It is important that you understand what the risks are, and what could happen if they in fact come true. If you deem the probability of a wealth-destroying event to be probable, you know that this is an investment that you want to avoid. If you find an investment where there are no events that could destroy or even inhibit the company from growing, then you know you can safely go ahead and invest.
Another method you can use to help you identify the risks is to invert and create your own short report. People who short a company, think the probability of a value-destructing event happening is more likely than an event being value-creating. If you can find out why people are short your company and they are completely wrong then you increase your conviction and can make the bet.
The next method, of using bear, base, and bull cases can help you as well.Use the table below to see an example.The point is, that if you forecast earnings for a company over a 5-year period, you can forecast different rates. Let's say your base case is that earnings grow by 17% over the next 5 years. With this info, you know the bear case will be less than 17% and the bull case will be greater than 17%.
Let's say $XYZ is earning $1 today. With our base case, in 5 years they would then be earning $2.19. We look at their worst earnings growth period and see they have had 1 period of 14% growth. We decide to use that for our bear case. For the bull case, we see the current year has accelerated earnings to 20%. We plug these growth rates in. The bear case gives us $1.93, the bull case gives us $2.49.
Now we have to apply an earnings multiple. Low growth companies generally have lower multiples compared to higher growth companies. So we decide to give a 25x multiple on the bear case and a 35x multiple on the bull case. We use a 30x multiple on the base case.
Now that we have this information, we can combine it all into one number. Add up the product of probabilities and values of each outcome and you get your final answer.
The simplest way is to apply a 33% chance to each. The equation would look like this: (.33*$48.14)+(.33*$65.77)+(.33*$87.09) = $66.33. If you think the bear/base/bull case is less or more likely, then you can adjust the risk by increasing or decreasing the “.33.” But remember they all have to add up to 1 (or .99 in the example above).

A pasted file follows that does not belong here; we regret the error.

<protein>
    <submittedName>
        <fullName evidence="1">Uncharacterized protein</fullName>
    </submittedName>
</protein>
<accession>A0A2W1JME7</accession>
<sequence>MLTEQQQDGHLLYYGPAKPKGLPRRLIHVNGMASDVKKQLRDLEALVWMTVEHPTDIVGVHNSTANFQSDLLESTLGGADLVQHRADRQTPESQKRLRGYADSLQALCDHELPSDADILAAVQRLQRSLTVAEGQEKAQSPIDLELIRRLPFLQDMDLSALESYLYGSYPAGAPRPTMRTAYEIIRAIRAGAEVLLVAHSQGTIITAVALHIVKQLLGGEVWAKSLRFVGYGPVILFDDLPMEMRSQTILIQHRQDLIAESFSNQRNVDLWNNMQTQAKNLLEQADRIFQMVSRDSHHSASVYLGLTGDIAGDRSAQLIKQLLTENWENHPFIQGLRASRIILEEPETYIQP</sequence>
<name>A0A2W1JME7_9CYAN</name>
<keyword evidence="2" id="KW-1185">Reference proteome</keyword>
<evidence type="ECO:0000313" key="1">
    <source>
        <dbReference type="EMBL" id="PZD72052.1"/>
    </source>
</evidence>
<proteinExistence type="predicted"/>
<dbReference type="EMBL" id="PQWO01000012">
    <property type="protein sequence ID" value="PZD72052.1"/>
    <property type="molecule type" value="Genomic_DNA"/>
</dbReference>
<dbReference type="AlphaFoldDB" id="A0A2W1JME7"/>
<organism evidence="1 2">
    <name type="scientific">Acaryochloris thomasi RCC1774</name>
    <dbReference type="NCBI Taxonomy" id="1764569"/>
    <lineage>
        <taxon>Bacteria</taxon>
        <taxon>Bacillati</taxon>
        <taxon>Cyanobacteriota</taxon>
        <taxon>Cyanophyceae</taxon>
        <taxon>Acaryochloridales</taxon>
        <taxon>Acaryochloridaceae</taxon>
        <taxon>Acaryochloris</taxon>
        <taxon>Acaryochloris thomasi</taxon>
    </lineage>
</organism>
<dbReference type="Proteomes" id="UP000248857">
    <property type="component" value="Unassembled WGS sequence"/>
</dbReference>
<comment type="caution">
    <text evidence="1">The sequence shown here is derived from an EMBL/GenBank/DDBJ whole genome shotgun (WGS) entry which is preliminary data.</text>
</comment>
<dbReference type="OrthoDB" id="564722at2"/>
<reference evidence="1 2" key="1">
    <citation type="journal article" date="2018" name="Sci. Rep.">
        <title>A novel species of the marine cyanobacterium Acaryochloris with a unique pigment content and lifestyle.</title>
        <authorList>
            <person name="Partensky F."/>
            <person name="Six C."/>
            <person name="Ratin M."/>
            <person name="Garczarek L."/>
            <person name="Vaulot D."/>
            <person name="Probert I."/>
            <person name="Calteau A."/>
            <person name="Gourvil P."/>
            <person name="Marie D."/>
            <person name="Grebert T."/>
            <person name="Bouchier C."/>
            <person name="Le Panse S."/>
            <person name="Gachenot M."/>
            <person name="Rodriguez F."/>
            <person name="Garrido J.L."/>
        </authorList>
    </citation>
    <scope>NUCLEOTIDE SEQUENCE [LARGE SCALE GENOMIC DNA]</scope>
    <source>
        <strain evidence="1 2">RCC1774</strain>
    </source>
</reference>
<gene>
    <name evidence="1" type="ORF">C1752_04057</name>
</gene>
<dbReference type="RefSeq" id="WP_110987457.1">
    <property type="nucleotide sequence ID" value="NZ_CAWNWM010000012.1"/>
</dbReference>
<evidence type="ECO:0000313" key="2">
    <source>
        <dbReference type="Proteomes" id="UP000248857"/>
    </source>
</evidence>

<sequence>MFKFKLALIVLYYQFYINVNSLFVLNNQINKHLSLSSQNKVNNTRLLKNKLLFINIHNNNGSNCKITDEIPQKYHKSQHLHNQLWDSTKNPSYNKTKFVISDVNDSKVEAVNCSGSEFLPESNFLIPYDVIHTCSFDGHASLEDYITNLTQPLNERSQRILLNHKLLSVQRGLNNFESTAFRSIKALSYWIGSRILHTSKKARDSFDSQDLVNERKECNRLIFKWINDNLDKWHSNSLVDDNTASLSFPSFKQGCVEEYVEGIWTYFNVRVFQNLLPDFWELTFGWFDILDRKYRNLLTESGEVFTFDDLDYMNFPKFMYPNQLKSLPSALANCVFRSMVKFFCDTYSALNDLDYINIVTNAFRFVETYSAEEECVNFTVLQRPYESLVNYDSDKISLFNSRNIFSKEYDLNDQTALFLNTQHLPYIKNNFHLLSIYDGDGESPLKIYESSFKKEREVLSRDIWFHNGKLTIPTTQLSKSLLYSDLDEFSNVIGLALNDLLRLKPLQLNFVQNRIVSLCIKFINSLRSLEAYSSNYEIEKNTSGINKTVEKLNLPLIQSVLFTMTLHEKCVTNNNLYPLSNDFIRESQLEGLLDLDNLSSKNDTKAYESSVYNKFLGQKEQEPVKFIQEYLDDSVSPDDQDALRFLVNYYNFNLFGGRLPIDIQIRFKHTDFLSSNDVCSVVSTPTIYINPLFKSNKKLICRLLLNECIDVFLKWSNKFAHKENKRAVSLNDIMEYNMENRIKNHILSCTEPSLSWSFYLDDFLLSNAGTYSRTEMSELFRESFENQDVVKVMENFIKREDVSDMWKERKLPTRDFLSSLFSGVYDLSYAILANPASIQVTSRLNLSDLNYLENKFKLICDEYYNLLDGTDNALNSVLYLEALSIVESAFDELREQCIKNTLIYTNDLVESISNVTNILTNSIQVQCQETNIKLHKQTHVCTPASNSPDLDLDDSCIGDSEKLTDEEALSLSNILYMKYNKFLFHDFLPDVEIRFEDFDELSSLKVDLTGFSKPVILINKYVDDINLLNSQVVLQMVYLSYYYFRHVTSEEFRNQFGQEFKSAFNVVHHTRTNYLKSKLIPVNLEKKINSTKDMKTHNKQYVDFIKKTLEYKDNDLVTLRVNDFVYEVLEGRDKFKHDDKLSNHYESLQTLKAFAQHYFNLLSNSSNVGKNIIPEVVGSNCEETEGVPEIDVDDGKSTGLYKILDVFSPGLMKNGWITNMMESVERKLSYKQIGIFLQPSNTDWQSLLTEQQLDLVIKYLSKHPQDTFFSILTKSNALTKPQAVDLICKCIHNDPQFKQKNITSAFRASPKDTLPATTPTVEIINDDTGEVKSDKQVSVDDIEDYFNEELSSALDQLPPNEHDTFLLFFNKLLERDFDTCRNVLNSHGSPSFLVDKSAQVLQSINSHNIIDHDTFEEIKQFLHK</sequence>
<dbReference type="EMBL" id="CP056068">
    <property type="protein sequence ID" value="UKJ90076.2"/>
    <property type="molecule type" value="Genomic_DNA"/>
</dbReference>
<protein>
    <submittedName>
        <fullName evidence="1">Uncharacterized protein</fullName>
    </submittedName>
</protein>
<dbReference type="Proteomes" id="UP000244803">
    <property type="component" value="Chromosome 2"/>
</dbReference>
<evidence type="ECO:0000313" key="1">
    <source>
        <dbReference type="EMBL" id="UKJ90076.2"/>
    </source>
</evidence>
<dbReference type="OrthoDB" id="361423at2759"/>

Use A Margin Of Safety
Although this is something everyone should be doing, I'm not sure how many people actually do use a margin of safety. Let's hear what the king of MOS himself, Seth Klarman, says on the matter.
"Value investors, by contrast, have as a primary goal the preservation of their capital. It follows that value investors seek a margin of safety, allowing room for imprecision, bad luck, or analytical error in order to avoid sizable losses over time. A margin of safety is necessary because valuation is an imprecise art, the future is unpredictable, and investors are human and do make mistakes. It is adherence to the concept of margin of safety that best distinguishes value investors from all others, who are not as concerned about loss. - Seth Klarman
The way I apply this to my investing is when I come up with my base case. I just take 50% off the price after discounting it at my rate of return (15%). So using the base case above, we have a terminal value of $65.77. I discount that back by 15%, and we get a present value of $32.89.
This tells me if all my assumptions are correct, if I buy below $32.89, then I should make 15% returns over the next 5 years. But if we are using a margin of safety, I'll take a 50% haircut to account for all the things that could go wrong. This means the price I'm looking for will be $16.44. You can use whatever percent you want for your Margin of Safety, but the more you use, the less risk you are taking.
If you analyse many companies, you will notice during bullish times, the prices of most companies will deem them ineligible to buy if using this MOS. This is because investors are either using:
Unrealistic growth rates
Too high terminal multiples
Zero margin of safety.
When you run into markets evaluating companies like this, you run into market crashes. If you follow the above criteria, then if one of these things goes sideways, you will lose a lot of money. If you have unrealistic growth rates, you run the risk of earnings downgrades, and the market will dump your company. If you have a too high terminal value (which ends up being incorrect), then your rate of return will decrease significantly. If you have no margin of safety, then all your assumptions about your company have to be perfect.
As the Oracle of Omaha would say: “It is better to be approximately right than precisely wrong.”
Risk-taking has been around for many thousands of years. It’s a part of us.
Don’t let risky decisions impair your goals of generating wealth.
If you aren’t investing, we don’t need to use any mathematical risk models in our day-to-day life. But if you decide to invest, you should be taking risk into account for all investments. This is NOT optional.
Your three main tools for combating risk in investing are in-depth understanding of what you own; using bear/base/bull cases for determining investment decisions; and using a margin of safety.
I think the first and third tools are the most important. Never neglect them.
So unless flushing your hard-earned money down the toilet is your idea of a good time, then you should reserve some mental energy to thinking about risk. It’s all around us at all times. It’s just hidden most of the time. Force yourself to reveal risk and you will make money by avoiding risky decisions and profiting when the markets risk appetite shifts towards prudence!